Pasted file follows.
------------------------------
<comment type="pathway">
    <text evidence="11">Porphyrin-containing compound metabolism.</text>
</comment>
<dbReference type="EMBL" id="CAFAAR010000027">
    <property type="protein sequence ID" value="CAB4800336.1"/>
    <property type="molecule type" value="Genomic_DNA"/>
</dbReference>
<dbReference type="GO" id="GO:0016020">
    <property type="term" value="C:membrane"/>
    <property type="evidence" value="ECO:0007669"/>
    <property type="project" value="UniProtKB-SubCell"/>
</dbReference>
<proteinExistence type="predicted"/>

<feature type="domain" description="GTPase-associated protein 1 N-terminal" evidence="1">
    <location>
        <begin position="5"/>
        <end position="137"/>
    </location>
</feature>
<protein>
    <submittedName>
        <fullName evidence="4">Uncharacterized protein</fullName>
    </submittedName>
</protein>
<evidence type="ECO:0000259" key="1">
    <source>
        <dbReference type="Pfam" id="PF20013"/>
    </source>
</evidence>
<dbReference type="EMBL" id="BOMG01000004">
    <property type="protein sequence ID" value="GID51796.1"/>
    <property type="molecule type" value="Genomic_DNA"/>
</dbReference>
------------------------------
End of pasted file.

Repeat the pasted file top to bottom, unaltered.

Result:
<comment type="pathway">
    <text evidence="11">Porphyrin-containing compound metabolism.</text>
</comment>
<dbReference type="EMBL" id="CAFAAR010000027">
    <property type="protein sequence ID" value="CAB4800336.1"/>
    <property type="molecule type" value="Genomic_DNA"/>
</dbReference>
<dbReference type="GO" id="GO:0016020">
    <property type="term" value="C:membrane"/>
    <property type="evidence" value="ECO:0007669"/>
    <property type="project" value="UniProtKB-SubCell"/>
</dbReference>
<proteinExistence type="predicted"/>

<feature type="domain" description="GTPase-associated protein 1 N-terminal" evidence="1">
    <location>
        <begin position="5"/>
        <end position="137"/>
    </location>
</feature>
<protein>
    <submittedName>
        <fullName evidence="4">Uncharacterized protein</fullName>
    </submittedName>
</protein>
<evidence type="ECO:0000259" key="1">
    <source>
        <dbReference type="Pfam" id="PF20013"/>
    </source>
</evidence>
<dbReference type="EMBL" id="BOMG01000004">
    <property type="protein sequence ID" value="GID51796.1"/>
    <property type="molecule type" value="Genomic_DNA"/>
</dbReference>